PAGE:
One of the world’s most recognisable species – the emperor penguin – could all but extinct by the end of this century due to the climate crisis, scientists have warned.
The WWF, which issued the warning, called for emperor penguins to be listed as a specially protected species to better shield them from the impacts of the global warming caused by greenhouse gas emissions.
Eighty per cent per cent of all known colonies of the birds are projected to be “quasi-extinct” – so few in number that their survival is doomed – by 2100 under current levels of CO2 emissions.
It also predicted the total number of emperor penguins could decline by at least 81 per cent under that scenario.
The research was presented to the Antarctic Treaty, which is also set to designate Antarctica as a natural reserve, devoted to peace and science, to World Penguin Day – held each year on the 25 April.
Rod Downie, WWF’s chief adviser on polar regions, said: “Emperor penguins are the most iconic species of the ice. They are uniquely adapted to the harsh and extreme Antarctic environment. Yet they are also increasingly vulnerable to climate change, habitat loss and human disturbance.
“Only humans can secure the future of this species, as their fate depends on global climate policy combined with an action plan to protect their habitat and remove other risks from human disturbance.”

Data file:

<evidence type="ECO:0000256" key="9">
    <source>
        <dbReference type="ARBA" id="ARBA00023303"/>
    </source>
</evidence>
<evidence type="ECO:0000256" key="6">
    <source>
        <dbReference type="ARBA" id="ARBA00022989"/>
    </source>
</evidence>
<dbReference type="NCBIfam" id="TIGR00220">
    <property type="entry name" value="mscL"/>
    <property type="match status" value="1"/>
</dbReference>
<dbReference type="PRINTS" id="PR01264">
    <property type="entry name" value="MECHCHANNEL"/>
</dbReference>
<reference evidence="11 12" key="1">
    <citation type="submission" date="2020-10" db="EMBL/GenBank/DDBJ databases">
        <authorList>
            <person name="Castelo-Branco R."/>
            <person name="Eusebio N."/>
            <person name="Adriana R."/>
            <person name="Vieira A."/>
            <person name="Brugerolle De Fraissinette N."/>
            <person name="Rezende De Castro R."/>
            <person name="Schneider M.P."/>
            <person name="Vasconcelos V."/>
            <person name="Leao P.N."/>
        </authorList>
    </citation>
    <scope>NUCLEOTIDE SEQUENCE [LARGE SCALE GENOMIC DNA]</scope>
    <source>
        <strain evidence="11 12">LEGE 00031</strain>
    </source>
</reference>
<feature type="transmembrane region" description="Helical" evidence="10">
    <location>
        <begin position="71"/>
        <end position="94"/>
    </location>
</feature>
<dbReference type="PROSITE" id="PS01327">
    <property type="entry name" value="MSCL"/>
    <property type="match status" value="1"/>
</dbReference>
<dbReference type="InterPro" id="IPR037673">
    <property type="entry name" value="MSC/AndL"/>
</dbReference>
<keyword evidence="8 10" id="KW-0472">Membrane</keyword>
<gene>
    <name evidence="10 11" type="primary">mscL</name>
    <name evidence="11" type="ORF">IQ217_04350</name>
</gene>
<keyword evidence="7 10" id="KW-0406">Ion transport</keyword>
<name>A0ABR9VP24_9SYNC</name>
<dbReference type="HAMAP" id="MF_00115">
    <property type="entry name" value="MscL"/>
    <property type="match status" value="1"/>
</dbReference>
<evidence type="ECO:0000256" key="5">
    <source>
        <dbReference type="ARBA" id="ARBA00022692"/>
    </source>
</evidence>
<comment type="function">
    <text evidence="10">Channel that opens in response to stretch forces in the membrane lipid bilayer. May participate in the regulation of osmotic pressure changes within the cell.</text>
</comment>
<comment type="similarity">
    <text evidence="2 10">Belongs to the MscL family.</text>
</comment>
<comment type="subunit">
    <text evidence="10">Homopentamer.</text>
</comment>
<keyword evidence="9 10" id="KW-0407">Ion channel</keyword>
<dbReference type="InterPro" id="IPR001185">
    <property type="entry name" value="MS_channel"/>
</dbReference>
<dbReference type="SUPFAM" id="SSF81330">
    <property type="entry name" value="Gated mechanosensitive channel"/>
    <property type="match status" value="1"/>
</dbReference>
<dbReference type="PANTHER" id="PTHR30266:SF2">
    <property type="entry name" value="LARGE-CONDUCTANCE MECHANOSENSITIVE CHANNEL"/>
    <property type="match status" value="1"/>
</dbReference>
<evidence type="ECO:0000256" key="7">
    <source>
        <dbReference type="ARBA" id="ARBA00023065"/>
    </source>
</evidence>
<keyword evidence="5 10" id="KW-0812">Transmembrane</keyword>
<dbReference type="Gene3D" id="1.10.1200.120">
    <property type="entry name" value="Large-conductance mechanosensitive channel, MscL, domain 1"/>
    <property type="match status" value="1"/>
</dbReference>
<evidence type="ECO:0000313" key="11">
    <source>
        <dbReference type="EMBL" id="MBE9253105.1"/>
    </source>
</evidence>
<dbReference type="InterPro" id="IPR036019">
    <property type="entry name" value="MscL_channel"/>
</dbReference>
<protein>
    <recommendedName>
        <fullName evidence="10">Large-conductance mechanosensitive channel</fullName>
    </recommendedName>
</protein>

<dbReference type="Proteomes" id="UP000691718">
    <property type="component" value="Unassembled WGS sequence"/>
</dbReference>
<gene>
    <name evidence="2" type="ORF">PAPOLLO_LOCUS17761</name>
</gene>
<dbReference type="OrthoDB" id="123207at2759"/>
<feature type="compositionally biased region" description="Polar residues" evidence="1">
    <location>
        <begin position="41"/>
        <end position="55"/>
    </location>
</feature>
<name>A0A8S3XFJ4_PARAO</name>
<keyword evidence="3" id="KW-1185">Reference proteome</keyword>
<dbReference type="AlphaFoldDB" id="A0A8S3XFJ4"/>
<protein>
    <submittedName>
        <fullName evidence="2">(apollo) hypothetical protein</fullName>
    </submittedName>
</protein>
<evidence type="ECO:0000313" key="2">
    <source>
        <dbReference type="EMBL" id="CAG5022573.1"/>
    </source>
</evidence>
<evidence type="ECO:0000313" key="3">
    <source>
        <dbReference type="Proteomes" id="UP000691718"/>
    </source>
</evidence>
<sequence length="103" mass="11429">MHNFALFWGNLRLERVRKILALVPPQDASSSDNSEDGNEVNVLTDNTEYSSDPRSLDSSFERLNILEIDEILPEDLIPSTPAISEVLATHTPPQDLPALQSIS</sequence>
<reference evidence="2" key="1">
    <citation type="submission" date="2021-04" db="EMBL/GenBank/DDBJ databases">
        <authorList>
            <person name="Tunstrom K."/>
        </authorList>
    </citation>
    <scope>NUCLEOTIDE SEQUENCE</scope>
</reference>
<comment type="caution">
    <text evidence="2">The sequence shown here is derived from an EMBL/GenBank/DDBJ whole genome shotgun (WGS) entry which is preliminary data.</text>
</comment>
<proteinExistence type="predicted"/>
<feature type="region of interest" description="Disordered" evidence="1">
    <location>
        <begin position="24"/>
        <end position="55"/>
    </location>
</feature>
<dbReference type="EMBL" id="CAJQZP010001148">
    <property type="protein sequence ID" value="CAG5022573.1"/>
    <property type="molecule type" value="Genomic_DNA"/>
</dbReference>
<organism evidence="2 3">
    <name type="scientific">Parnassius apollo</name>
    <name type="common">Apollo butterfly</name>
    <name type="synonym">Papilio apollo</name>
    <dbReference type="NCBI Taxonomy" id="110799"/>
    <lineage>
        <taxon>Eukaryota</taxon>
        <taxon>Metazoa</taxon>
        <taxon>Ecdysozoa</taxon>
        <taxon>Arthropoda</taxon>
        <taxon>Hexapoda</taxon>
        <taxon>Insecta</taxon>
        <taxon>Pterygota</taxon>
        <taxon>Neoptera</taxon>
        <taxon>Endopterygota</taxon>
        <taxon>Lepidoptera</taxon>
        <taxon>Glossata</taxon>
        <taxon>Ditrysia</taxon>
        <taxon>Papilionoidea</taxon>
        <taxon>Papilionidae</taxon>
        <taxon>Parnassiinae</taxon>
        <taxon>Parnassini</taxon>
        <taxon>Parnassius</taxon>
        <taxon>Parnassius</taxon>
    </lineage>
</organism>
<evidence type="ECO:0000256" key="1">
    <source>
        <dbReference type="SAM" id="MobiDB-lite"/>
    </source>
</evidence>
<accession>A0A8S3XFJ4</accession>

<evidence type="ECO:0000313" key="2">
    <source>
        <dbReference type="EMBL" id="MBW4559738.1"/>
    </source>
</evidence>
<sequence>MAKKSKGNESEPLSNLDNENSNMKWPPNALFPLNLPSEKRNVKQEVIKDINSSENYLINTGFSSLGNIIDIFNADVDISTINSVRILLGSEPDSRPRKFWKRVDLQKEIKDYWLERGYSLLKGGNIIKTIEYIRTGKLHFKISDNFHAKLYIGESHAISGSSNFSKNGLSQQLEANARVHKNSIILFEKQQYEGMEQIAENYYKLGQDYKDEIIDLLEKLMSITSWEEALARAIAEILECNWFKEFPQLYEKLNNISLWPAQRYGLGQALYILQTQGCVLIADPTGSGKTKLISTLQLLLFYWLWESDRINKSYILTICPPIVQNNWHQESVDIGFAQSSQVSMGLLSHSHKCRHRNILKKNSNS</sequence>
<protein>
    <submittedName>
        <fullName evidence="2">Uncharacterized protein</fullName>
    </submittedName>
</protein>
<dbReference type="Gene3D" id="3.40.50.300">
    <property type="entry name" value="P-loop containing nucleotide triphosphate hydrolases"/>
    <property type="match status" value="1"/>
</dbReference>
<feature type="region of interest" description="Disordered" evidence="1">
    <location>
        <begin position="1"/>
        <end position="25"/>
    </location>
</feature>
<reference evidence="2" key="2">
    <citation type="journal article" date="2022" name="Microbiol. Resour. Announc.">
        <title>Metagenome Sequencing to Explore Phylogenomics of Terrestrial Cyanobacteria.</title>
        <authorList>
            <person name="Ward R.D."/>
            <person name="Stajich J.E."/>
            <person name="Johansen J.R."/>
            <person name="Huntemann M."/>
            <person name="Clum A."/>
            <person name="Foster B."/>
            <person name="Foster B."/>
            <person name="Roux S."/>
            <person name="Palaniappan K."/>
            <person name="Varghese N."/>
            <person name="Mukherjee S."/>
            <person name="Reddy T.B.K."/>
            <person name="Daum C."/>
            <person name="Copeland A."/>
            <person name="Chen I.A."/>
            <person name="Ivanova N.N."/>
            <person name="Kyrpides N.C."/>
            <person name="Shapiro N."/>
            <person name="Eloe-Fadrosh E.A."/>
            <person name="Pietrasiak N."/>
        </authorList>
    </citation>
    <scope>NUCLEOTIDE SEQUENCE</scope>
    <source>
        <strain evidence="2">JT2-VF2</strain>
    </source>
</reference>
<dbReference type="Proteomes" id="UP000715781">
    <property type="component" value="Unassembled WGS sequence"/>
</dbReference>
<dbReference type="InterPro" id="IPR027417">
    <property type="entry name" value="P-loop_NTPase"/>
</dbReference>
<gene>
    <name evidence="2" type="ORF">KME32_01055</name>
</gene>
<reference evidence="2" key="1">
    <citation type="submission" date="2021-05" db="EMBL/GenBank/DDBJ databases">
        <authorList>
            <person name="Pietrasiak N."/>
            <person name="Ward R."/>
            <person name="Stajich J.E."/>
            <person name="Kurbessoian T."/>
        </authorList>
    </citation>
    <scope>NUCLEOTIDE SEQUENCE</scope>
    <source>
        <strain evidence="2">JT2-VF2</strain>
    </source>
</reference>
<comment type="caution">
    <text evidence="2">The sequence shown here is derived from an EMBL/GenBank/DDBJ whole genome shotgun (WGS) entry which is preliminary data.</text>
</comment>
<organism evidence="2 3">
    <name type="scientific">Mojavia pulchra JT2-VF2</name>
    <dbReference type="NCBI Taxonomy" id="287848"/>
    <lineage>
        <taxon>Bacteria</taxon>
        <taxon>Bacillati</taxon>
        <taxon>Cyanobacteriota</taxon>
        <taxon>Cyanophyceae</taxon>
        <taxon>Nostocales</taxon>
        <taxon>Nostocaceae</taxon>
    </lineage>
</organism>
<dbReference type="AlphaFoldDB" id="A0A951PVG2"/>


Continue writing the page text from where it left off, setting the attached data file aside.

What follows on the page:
He added: “We need emperor penguins to be listed as specially protected species at this year’s Antarctic Treaty meeting in order to better shield them against the threat of climate change and to ensure their continued survival.”
The WWF said the species was particularly vulnerable to the various changes in sea ice conditions, such as thinning and reducing in extent, which can have a major impact on their breeding success.
“The very survival of the species depends on the sea ice being just right for their needs,” the wildlife preservation organisation said.
Emporer penguins need stable ice which is connected to the land for about nine months of the year as a platform to mate, incubate their eggs, raise their chicks, and replace their feathers during the annual moult.
The loss of this “fast” ice, or early ice break-out, can cause massive breeding failure for several consecutive years.
Collapsed ice shelves can also block paths to feeding areas, leading to the deaths of both chicks and adults.
Rising global temperatures mean the loss of Antarctic sea ice is now almost certain. In March, temperatures in parts of eastern Antarctica rose by 40C above average, and this year has seen the lowest sea ice extent since the dawn of the satellite era.